In the 21st century, companies like Apple, Samsung, and Amazon dominate the technology industry, and are known for innovating new products such as the tablet. Apple’s iPad, Samsung’s Galaxy Note, and Amazon’s Kindle Fire are constantly battling each other for a position at the top of the market. One product you won’t hear tossed into the list of top competitors in the industry, however, is Surface, Microsoft’s version of a tablet. The touch screen device includes a kickstand and a thin fold out keyboard that connects to the screen with “click.” The product has yet to garner rave reviews from technology critics, but that hasn’t stopped the company from putting significantly more money into marketing and advertising the product to consumers.
Microsoft Corporation recently announced that by the end of the year, they will have spent $405 million promoting their Surface 2 tablets as well as their Windows 8 operating system. This is nearly a 50% increase from their previous, $241 million marketing budget. The company is also targeting consumers during the holiday season by setting up Windows stores in 600 Best Buy stores across the country.
The newly invigorated focus on the Surface, however, is part of a larger branding campaign: that of the company as a whole. Microsoft has long been deemed a fixture of the past, an antiquated giant that made its name in personal computer operating systems during the 80s and 90s and failed to maintain its position on the cusp of the growing technology industry. Now the underdogs in a market they once revolutionized, Microsoft is working to shed their old image and rename themselves as a young person’s brand. Courting the same target audience as Apple, Samsung, and Amazon, Microsoft is looking for ways to attract millennials (young 20-30 year olds) to their new tablet.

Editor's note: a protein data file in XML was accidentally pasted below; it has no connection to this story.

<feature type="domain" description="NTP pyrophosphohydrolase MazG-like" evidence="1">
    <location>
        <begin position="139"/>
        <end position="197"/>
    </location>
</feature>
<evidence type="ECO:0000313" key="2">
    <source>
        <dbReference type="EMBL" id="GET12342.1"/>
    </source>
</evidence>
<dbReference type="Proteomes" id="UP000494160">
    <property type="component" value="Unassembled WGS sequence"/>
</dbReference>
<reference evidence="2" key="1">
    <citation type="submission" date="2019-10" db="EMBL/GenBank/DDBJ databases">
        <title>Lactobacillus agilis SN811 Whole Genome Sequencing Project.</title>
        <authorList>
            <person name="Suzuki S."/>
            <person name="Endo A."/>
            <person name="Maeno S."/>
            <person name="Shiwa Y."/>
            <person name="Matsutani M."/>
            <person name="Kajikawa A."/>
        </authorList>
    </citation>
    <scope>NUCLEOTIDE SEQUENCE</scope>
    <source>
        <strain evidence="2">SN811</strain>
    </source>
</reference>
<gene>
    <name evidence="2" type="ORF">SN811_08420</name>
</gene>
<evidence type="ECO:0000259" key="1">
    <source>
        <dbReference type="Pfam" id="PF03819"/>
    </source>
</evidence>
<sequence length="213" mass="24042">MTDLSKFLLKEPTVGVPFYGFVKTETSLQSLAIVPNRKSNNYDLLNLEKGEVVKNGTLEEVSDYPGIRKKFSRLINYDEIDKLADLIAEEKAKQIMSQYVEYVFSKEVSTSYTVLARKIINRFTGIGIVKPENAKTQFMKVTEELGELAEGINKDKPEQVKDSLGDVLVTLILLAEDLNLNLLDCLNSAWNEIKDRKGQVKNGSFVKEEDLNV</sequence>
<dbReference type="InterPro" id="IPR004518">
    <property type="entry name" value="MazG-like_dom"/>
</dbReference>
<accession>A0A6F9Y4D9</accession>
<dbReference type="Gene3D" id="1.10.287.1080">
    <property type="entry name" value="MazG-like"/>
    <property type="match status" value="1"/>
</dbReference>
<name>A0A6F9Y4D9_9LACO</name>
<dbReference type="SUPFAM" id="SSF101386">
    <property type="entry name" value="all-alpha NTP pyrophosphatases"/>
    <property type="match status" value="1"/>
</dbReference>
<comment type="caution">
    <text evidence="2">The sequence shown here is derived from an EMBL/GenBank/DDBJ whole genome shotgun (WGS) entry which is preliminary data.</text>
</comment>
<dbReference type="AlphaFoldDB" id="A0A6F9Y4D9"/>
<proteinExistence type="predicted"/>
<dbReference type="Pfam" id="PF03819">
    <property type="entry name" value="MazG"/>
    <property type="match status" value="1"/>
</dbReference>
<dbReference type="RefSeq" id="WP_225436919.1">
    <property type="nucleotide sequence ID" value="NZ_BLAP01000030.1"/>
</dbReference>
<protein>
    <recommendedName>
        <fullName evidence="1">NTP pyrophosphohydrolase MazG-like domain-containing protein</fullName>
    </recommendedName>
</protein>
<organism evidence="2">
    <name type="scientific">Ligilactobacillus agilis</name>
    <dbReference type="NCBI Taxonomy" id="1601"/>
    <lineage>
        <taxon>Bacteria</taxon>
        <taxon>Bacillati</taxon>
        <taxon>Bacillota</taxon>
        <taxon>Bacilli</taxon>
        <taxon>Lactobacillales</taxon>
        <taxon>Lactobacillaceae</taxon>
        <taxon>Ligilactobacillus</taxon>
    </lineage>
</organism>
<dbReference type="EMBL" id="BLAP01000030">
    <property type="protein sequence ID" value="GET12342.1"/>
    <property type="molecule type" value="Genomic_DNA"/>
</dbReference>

The new advertisements for the Surface RT and Surface Pro speak directly to that goal. The short videos, directed by Jon M. Chu (director of Step Up 2 the Streets) features young people in sleek business attire dancing to music and the rhythm of the signature Surface “click.” When the tablet is put together with the keyboard, it makes a clean and distinctive clicking sound that seems to, in a nutshell, define the brand and company Microsoft is trying to become: hip, stylish, and cutting-edge. The ads include synchronized dance combinations that convey a sense of clean and sophisticated style and bits of breakdancing that embrace the trendy nature of the product. The cool kids, Microsoft seems to be saying, buy the Surface Pro.
Despite the buzz the ads have generated online, Microsoft remains firmly behind in tablet sales. While it makes the list of top vendors, it comes in 5th place behind Apple, Samsung, ASUS, and Amazon Inc. Microsoft will need more than a few creative ads to win back the hearts and minds of technology consumers everywhere.